Lucille Clifton Didn’t Just Write Poems. She Inhabited Them.
Tracie Morris Remembers a Reading at Cave Canem
I’m riding shotgun in a big Cadillac. My friend who’s driving, a buddy for years, is comfortably past six feet tall. We’re heading from the Uptown to Jersey. Someone he wants me to meet, he says. My seat is much closer to the glove compartment than his is to the dashboard. I’m eagerly looking out while he’s more laid back.
Time flies on the turnpike as we chit-chat about friends, art and how fun the hang is in this slick old-school mobile. We roll up, me for the first time, at the Geraldine R. Dodge Poetry Festival. After parking this huge car somewhere, Harlem native son Sekou Sundiata strides out like they learned to do from birth where he’s born.
We don’t even go inside a venue. (I don’t know my way around but I learned in the late 1980s, before I really started writing, that Sekou was a poet to follow.) Here in dodge, circa the mid-’90s, we sidle up to the author’s table, where my multi-hyphenate mentor introduces me to the luminous poet, Lucille Clifton.
I didn’t know her or her work, podunk that I was. I did have enough sense to know that if Sekou drove out because he looks up to her, I should get the 411. That day after her gracious welcome outside sitting at a fold up white table, I bought Good Woman.
Fast-forward a few years later and I’m at one of the early years of the Cave Canem summer program in the late 1990s. By then, I knew who Lucille Clifton was, and I’d memorized one of her poems. At the Cave Canem event, I was honored to introduce Ms. Clifton for her reading in a monastery in upstate New York, a fitting environment for her. Other great Black women of poetry of letters, including Cave Canem’s celebrated co-founder Toi Derricotte and the legendary Sonia Sanchez, were at Cave Canem then, just an indication of the company in attendance along with newbies and rising stars in the African-American poetry world.
One thing I learned from my inevitably inadequate introduction of Ms. Clifton that day was how to own a poem one is reading. Up to that point I’d always memorized and recited one of her poems I love, like a private prayer. She, however, read it like a declaration of power. The confidence, the grace, the clarity, the strength of vulnerability was in her voice, her bearing. To be able to read well is one thing; to be able to read aloud as excellently as one writes their own great work is rarer.
Lucille Clifton’s work sings and tells the clear truth on the page. Her poems are grounded, are the ground. They are words of power. Hey, these are objective facts. Something that her first editor, the first person to bring Ms. Clifton to the attention of the publishing world, Toni Morrison, obviously knew. Along with Angela Davis, Toni Cade Bambara and many others, the person who was to become Nobel Prize winner Toni Morrison, was a revolutionary editor at Random House who knew how to select great Black women writers and to support them early in their illustrious publishing careers.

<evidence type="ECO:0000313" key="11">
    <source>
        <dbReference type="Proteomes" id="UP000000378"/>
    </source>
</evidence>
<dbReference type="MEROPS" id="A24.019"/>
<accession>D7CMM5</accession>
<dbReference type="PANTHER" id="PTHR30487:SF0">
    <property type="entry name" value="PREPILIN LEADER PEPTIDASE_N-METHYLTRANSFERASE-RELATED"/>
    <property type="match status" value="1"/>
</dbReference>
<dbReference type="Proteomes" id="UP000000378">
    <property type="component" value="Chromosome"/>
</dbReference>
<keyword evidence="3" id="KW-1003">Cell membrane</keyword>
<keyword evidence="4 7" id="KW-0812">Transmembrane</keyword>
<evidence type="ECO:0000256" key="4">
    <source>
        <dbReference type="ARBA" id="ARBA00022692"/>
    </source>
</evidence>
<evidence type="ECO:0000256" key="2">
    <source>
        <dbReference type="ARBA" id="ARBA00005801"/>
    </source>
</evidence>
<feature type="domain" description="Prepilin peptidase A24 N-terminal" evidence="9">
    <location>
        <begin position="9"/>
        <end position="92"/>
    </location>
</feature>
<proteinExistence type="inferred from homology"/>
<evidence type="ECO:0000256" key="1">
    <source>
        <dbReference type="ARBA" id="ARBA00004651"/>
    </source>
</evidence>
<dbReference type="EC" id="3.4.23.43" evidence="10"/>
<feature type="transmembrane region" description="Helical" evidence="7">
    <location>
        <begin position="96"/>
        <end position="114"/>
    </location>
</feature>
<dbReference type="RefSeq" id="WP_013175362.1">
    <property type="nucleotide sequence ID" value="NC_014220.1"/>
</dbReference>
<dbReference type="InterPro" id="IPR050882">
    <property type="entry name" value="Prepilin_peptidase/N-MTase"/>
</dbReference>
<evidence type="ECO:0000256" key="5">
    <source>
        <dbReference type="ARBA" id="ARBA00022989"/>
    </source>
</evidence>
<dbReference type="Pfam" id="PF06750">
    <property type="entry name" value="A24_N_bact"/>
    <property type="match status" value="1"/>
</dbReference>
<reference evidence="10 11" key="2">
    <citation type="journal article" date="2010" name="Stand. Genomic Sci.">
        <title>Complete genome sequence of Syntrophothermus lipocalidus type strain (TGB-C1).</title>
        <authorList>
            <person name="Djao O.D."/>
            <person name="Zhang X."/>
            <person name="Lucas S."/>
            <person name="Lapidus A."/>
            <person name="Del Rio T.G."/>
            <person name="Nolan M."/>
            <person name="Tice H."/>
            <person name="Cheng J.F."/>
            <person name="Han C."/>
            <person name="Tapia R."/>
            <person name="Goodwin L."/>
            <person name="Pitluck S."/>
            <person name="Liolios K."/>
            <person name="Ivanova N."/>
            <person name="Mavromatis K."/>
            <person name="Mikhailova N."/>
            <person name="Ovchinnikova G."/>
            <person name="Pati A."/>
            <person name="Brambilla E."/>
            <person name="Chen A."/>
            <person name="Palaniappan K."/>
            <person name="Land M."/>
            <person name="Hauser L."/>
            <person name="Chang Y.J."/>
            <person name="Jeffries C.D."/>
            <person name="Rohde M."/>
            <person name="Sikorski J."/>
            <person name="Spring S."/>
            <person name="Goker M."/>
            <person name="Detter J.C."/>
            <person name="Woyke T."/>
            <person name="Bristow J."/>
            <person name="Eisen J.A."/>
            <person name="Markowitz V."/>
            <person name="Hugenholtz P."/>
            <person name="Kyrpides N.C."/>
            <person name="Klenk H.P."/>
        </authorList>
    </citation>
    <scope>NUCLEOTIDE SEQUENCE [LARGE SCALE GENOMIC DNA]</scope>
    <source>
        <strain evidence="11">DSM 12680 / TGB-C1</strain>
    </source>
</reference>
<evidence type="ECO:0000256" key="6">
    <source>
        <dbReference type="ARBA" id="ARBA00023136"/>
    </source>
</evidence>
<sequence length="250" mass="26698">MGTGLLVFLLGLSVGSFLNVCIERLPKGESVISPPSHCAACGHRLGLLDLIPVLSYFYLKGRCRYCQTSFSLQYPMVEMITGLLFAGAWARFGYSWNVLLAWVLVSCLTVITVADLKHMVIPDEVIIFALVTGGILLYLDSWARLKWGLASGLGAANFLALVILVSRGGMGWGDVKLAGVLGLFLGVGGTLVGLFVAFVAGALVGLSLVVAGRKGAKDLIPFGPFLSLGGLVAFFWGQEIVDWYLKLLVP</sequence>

What is it about Lucille Clifton? Not enough people know who she is, the importance of her writing. She writes about you, it feels that personal. She is, a poet’s poet. The type of poet that most anyone would know is great. All kinds of people should know about Ms. Clifton’s writing the way Black poets have to know. How could we not? The way our dearly departed Toni Morrison and Sekou Sundiata knew. Reading Lucille Clifton is like hearing from a dear, down-home, elegant friend, with time to tell you what you need to know.
How do you get to know Lucille Clifton’s work if Sekou didn’t drive you to her? The formidable poet and professor Kevin Young co-edited the first collection of Clifton’s work (with a foreword by Ms. Morrison herself). That book, The Collected Poems of Lucille Clifton 1965-2010, received heaps of well-deserved praise when it was published in 2012. And now, a new, important book of Clifton’s selected work, How to Carry Water (BOA Editions, 2020) is edited and forwarded by the excellent Araceils Girmay, and really should be in your library.
Girmay’s tender foreword has the almost prayerful meditation that Lucille Clifton’s work and presence cultivates in people. The new wonderful book also has a plethora of uncollected poems (and even drafts) by Clifton that are essential reading for anyone who loves or wants to love poetry. At the end of the book, Girmay is sure to remember the many of us who were not (nor could ever be) peers of Lucille Clifton but who were deeply affected by her work, life and discipline.
At the beginning is Girmay introducing Clifton, then there’s Lucille Clifton then there’s us thinking about her, the legacy of this work. Lucille Clifton’s work is unflinching and there is also joy in it. The joy of it, of reading it, will put one in better stead. How to Carry Water steels the reader for the road ahead. Reading this selected poetry is riding with a friend, while shooting the breeze, unbeknownst to you, you’re about to encounter the extraordinary.
Lucille Clifton’s How to Carry Water: Selected Poems is available from BOA Editions.